Lebanon [Updated June 20, 2007]   [open pdf - 206KB]

"The assassination in February 2005 of former Lebanese Prime Minister Rafiq Hariri sparked a political crisis, realignments in Lebanon's domestic politics, and withdrawal of Syrian troops from Lebanon. Since June 2005, an independent U.N. commission has been investigating the circumstances of Hariri's assassination, amid allegations of Syrian involvement, directly or through pro-Syrian Lebanese officials. On May 30, 2007, a divided U.N. Security Council voted to establish a special tribunal outside Lebanon to try suspects in the Hariri case. Meanwhile, in late May 2007, frictions between the Lebanese Army and a splinter Palestinian faction known as Fatah al-Islam, based in a refugee camp in northern Lebanon, led to an outbreak of fighting and exacerbated already existing internal tensions. To help Prime Minister Siniora deal with current challenges, the Bush Administration requested a large increase in U.S. assistance, ultimately contained in H.R. 2206 (P.L. 110-28). Meanwhile, a radical Palestinian group mounted further challenges to the government of Prime Minister Siniora. This report will be updated as significant changes occur in Lebanon or in U.S.- Lebanese relations. Other CRS reports on Lebanon include CRS Report RL33933, U.S. Foreign Assistance to Lebanon: Issues for Congress by Jeremy M. Sharp."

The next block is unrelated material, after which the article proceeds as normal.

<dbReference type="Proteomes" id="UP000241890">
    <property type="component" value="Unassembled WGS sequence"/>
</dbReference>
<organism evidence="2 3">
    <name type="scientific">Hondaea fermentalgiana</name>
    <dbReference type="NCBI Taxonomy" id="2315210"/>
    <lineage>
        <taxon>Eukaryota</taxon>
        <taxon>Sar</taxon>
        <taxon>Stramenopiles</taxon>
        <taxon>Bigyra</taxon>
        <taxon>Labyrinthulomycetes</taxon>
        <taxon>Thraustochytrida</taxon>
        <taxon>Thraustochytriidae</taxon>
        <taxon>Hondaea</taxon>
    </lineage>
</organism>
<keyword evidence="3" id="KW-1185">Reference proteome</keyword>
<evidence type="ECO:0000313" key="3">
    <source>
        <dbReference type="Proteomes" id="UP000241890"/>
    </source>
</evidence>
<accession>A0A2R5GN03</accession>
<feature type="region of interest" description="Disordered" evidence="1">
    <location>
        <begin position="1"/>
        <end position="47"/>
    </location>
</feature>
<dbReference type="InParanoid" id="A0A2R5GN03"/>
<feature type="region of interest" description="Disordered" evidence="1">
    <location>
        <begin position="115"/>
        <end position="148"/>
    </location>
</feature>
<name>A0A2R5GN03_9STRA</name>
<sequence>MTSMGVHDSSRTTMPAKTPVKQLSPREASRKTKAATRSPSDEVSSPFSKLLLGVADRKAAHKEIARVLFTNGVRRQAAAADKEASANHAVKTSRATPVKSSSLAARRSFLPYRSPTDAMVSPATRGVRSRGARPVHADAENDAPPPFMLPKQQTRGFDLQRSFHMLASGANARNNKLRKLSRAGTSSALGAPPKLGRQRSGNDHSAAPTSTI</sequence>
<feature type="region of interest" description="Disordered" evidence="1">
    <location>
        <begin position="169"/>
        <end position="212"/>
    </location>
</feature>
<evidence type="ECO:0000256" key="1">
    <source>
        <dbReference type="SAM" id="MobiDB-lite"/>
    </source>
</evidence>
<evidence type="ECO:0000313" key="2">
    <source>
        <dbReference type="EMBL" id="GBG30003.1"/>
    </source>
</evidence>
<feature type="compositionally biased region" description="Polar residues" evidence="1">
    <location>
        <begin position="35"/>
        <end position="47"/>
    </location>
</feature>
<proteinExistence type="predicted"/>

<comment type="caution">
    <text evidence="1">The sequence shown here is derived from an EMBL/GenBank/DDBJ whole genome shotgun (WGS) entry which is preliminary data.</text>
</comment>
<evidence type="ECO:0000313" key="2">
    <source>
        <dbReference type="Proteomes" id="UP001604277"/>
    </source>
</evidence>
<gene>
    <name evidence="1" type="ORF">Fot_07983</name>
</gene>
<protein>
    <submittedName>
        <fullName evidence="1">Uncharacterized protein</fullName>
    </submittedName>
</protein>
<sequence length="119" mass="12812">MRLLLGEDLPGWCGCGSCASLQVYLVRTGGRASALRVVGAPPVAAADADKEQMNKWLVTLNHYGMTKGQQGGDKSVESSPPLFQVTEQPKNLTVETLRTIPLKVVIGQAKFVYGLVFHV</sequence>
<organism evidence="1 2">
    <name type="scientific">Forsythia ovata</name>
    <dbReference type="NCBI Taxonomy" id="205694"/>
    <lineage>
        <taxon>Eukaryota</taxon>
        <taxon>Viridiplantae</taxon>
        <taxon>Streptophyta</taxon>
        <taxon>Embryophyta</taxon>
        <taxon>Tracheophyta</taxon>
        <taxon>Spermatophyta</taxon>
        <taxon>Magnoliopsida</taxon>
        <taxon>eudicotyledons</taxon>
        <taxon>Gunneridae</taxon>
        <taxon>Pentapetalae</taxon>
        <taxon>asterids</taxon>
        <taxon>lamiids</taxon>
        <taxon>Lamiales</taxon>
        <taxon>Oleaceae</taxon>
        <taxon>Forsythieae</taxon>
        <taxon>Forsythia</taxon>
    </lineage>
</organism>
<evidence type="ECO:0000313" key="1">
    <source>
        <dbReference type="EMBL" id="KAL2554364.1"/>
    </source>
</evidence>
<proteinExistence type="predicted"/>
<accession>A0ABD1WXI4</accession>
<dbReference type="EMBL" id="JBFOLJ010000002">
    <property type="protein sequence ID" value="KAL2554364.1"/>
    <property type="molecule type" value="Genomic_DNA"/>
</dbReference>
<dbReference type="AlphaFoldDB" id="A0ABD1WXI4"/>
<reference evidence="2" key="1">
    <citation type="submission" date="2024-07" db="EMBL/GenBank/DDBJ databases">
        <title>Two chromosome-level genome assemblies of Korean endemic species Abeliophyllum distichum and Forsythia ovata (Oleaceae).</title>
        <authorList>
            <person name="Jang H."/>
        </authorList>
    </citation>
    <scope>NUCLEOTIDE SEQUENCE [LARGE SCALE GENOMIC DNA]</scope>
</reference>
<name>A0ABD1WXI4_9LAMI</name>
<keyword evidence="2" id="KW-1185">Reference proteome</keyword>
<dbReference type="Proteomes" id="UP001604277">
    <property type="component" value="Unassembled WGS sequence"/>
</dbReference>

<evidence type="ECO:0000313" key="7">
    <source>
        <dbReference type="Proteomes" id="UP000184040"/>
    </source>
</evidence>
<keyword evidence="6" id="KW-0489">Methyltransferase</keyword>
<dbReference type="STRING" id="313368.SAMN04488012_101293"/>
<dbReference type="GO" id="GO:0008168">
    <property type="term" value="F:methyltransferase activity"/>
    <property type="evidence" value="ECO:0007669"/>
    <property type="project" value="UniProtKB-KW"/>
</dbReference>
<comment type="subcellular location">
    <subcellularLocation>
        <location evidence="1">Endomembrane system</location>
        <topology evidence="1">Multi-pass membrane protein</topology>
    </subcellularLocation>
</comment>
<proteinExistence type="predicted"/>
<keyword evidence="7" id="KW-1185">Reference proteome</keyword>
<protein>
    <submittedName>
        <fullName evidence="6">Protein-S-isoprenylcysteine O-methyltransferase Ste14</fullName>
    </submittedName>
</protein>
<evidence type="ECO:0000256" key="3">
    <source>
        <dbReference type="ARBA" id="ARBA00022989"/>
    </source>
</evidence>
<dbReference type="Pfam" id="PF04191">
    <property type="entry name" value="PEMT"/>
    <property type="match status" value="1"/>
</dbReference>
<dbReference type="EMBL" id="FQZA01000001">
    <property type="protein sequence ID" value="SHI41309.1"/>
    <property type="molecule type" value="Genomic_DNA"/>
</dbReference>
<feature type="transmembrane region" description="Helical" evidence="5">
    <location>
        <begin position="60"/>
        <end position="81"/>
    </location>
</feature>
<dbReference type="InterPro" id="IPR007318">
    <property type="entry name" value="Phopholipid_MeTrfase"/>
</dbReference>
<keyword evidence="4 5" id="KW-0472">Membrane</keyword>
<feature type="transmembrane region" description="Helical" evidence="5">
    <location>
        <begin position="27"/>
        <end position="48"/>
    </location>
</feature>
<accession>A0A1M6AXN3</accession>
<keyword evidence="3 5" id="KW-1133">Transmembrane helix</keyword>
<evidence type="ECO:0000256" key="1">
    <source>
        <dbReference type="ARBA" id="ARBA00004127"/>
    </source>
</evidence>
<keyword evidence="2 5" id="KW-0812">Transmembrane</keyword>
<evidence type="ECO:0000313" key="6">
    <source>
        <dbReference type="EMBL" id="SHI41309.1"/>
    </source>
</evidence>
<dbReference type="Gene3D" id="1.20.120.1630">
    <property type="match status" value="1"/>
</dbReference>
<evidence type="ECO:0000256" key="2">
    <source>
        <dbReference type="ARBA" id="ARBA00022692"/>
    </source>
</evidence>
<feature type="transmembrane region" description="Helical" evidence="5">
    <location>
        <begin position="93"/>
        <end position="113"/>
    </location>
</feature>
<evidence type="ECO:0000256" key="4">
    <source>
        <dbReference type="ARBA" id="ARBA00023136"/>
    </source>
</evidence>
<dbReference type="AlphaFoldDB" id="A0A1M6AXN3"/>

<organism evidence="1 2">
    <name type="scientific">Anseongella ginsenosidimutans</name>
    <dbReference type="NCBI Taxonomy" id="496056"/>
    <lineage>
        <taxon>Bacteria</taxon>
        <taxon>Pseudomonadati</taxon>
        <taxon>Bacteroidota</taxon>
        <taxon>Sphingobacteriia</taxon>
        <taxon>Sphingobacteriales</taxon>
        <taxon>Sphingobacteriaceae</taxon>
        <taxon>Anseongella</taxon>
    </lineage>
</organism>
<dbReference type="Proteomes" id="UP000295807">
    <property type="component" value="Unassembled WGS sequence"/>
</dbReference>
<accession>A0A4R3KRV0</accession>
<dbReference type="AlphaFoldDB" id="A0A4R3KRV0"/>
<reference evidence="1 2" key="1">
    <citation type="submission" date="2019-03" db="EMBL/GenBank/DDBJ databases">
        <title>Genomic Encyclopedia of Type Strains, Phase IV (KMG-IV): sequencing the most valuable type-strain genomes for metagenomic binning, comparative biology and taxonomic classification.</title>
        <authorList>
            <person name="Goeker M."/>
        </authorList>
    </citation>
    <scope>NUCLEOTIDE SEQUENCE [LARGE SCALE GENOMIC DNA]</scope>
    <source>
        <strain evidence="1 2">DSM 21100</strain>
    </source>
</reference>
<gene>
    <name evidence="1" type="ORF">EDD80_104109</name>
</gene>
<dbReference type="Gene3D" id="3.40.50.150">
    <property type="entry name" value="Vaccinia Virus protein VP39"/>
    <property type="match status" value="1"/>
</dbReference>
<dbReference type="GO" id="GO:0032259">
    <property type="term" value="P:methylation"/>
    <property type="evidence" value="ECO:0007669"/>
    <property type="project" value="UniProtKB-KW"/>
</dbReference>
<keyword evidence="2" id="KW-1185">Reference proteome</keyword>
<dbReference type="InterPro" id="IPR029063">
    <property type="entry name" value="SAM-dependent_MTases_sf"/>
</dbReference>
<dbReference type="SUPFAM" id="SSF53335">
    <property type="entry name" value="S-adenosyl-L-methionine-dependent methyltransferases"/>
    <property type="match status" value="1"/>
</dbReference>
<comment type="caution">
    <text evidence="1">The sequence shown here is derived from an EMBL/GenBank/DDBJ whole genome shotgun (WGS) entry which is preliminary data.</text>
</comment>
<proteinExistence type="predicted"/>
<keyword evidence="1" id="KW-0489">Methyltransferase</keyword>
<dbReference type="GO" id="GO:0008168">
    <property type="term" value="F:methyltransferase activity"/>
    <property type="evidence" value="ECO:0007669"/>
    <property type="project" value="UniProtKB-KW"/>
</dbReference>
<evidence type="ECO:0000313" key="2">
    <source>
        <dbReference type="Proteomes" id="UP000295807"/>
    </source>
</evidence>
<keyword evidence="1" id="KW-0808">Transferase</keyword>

Report Number:
CRS Report for Congress, RL33509
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